Drawing on his years of field experience in Galilee, the author illustrates how the archaeological record has been misused by New Testament scholars, and how synthesis of the material culture is foundational for understanding Christian origins in Galilee and the Jewish culture out of which they aros
Christians and non-Christians alike have long recognized that Jesus' life was characterized by vibrancy, love, commitment, clarity, and joy. We all yearn to share in these traits, and by studying Jesus we can discern that he sees in us the potential to become as he was. After all, Jesus didn't go around asking people to believe certain things about him--he invited them to follow him into the abundant life he wanted to share. Brian C. Taylor focuses on the fresh, immediate, liberating quality of what Jesus had to say about life. "His guidance about how to live struck me to the core," Taylor writes. Taylor's succinct summations of what Jesus taught--Don't worry; Love everybody; Help the poor; Become simple; Face into conflict; Change the world; Forgive yourself for being human, and so on--provide the basis for this series of reflections on the transformative wisdom that inspired those who had ears to hear to drop everything and follow him. Jesus continues to astonish and transform those who hear him, and Becoming Human is a deep well of wisdom for any who wish to give glory to God by becoming fully alive.
Drawn from every era of history, this collection of stories, poems, essays, traditional hymns, and celebratory songs is an essential volume for all Christian libraries--and for readers of all religions interested in learning about Christ. An impressive omnibus.--Baton Rouge State Times/Morning Advocate.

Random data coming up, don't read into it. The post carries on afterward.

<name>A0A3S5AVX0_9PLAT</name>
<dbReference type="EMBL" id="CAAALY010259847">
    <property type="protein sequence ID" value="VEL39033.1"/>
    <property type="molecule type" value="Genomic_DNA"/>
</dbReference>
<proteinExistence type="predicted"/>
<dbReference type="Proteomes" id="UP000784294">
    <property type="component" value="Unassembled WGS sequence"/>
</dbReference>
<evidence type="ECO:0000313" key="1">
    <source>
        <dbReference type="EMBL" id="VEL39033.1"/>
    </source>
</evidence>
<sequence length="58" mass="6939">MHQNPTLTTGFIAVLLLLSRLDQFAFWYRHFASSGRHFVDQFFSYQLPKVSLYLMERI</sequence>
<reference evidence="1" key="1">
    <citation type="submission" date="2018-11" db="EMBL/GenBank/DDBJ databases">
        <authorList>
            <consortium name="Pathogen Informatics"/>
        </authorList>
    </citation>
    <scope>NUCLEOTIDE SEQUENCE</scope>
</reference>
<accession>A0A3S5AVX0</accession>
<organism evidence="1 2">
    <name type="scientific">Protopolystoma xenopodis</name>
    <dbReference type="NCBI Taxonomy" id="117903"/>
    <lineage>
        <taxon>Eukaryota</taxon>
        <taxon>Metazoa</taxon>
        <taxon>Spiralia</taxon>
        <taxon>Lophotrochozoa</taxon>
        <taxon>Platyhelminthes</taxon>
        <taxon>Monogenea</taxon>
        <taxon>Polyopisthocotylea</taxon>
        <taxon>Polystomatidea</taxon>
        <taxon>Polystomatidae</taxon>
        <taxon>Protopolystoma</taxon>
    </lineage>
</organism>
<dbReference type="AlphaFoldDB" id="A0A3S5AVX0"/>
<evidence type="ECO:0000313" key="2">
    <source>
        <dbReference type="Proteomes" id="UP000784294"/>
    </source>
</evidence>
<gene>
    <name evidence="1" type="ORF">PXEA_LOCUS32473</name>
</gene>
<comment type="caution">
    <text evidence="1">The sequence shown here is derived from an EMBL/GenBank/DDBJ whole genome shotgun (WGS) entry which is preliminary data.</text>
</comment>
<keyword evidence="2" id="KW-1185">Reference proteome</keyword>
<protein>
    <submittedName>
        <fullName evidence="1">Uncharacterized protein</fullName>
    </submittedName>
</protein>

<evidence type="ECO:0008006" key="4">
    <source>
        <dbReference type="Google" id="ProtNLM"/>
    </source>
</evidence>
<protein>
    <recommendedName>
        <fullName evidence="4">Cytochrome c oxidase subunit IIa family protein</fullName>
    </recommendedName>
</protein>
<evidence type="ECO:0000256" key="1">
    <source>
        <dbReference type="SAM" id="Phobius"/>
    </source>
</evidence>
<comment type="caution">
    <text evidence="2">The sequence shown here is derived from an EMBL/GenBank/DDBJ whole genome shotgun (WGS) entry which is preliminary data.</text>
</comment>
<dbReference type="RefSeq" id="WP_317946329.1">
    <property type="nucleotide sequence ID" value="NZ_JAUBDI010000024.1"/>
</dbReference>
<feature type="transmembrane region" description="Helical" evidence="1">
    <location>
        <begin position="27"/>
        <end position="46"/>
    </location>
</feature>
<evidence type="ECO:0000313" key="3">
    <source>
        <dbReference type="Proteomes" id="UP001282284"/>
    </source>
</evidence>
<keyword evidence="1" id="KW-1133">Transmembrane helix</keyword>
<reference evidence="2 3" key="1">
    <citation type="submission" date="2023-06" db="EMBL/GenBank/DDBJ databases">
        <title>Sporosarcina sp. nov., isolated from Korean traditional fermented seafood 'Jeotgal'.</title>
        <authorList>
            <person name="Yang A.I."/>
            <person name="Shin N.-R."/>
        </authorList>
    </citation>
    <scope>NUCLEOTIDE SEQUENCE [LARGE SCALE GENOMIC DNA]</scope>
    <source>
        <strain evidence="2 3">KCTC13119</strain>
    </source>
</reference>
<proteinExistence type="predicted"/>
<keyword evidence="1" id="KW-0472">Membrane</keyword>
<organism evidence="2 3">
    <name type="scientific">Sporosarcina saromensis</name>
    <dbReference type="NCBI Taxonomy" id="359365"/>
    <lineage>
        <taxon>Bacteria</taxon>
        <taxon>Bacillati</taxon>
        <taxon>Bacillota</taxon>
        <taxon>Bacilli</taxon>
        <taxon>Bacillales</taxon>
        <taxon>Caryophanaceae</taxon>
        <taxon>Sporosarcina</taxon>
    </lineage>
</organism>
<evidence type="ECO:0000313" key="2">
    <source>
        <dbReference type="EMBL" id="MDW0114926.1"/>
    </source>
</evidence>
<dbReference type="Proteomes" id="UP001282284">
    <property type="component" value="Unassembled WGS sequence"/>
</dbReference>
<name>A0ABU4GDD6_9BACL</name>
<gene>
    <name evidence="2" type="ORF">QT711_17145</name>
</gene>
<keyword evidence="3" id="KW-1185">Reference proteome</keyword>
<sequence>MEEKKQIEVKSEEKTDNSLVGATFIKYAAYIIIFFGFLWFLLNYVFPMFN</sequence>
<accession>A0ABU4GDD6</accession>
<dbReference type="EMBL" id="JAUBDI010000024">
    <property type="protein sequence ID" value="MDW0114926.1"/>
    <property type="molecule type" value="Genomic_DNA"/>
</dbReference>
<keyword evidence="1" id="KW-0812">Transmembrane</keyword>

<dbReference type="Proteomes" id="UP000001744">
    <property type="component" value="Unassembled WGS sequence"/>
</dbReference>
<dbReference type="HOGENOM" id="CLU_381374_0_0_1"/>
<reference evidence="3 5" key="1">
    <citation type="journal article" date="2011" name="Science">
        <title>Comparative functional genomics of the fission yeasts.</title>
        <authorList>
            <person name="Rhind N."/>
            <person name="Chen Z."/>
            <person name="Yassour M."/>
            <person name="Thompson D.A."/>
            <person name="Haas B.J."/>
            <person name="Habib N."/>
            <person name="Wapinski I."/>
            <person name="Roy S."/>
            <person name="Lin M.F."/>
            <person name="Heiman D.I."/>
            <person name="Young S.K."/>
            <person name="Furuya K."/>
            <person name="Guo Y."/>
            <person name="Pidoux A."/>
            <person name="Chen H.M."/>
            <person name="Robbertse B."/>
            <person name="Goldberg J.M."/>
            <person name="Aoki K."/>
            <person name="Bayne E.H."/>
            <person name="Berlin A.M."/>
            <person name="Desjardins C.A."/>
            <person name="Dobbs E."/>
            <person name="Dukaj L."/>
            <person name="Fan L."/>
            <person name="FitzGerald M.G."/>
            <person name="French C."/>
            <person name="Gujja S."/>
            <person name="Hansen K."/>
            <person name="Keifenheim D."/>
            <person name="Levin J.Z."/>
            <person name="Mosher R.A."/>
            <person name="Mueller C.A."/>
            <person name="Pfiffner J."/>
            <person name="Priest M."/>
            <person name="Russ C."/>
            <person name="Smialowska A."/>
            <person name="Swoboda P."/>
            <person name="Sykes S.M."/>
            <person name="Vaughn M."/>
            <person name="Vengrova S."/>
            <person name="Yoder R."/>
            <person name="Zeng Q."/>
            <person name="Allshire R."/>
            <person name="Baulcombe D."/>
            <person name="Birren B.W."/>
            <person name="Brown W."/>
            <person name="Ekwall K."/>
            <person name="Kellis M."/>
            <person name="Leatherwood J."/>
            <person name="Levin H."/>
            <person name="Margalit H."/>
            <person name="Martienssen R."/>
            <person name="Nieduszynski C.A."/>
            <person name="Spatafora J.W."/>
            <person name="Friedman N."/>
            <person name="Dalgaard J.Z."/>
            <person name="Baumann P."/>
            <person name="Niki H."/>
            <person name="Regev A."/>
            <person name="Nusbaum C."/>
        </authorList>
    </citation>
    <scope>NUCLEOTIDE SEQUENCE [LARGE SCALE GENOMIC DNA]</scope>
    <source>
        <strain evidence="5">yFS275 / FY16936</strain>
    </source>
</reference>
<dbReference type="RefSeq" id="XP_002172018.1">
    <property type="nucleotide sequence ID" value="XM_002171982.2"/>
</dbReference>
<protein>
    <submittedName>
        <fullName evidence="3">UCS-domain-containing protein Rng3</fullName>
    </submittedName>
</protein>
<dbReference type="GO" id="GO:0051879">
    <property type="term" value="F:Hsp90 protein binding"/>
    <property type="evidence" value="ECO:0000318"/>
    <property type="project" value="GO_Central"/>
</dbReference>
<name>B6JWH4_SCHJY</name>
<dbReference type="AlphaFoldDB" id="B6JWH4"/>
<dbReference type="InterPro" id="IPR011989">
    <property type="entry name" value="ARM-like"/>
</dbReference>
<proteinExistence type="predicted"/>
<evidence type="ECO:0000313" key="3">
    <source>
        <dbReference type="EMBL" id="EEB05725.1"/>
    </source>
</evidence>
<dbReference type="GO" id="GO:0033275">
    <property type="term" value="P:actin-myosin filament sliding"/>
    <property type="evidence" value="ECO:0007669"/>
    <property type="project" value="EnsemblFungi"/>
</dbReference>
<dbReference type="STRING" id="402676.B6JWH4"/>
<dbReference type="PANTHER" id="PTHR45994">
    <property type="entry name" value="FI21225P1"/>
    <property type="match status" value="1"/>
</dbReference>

John Shelby Spong, bestselling author and Episcopal bishop of Newark, NJ, challenges the doctrine of the virgin birth, tracing its development in the early Christian church and revealing its legacy in our contemporary attitudes toward women and female sexuality.
The first definitive account of what scholars and the media are calling 'the most important archaeological discovery' about Jesus and his family.
This is the definitive story of the recent discovery of the first-century ossuary (limestone bone box) with the legend 'James, son of Joseph, brother of Jesus', and its implications for understanding Jesus, his family (mother, father, brothers), his followers, the first Christians and the Jewish Christian movement in Jerusalem that James led. This ossuary is the first ever archaeological discovery directly confirming the existence of Jesus, and his relationship to his father, Joseph, and brother, James, who became the leader of the important Jewish Christian community in Jerusalem. No one is as qualified and well connected to recount the discovery and its authentication as Hershel Shanks, whose magazine first broke the story.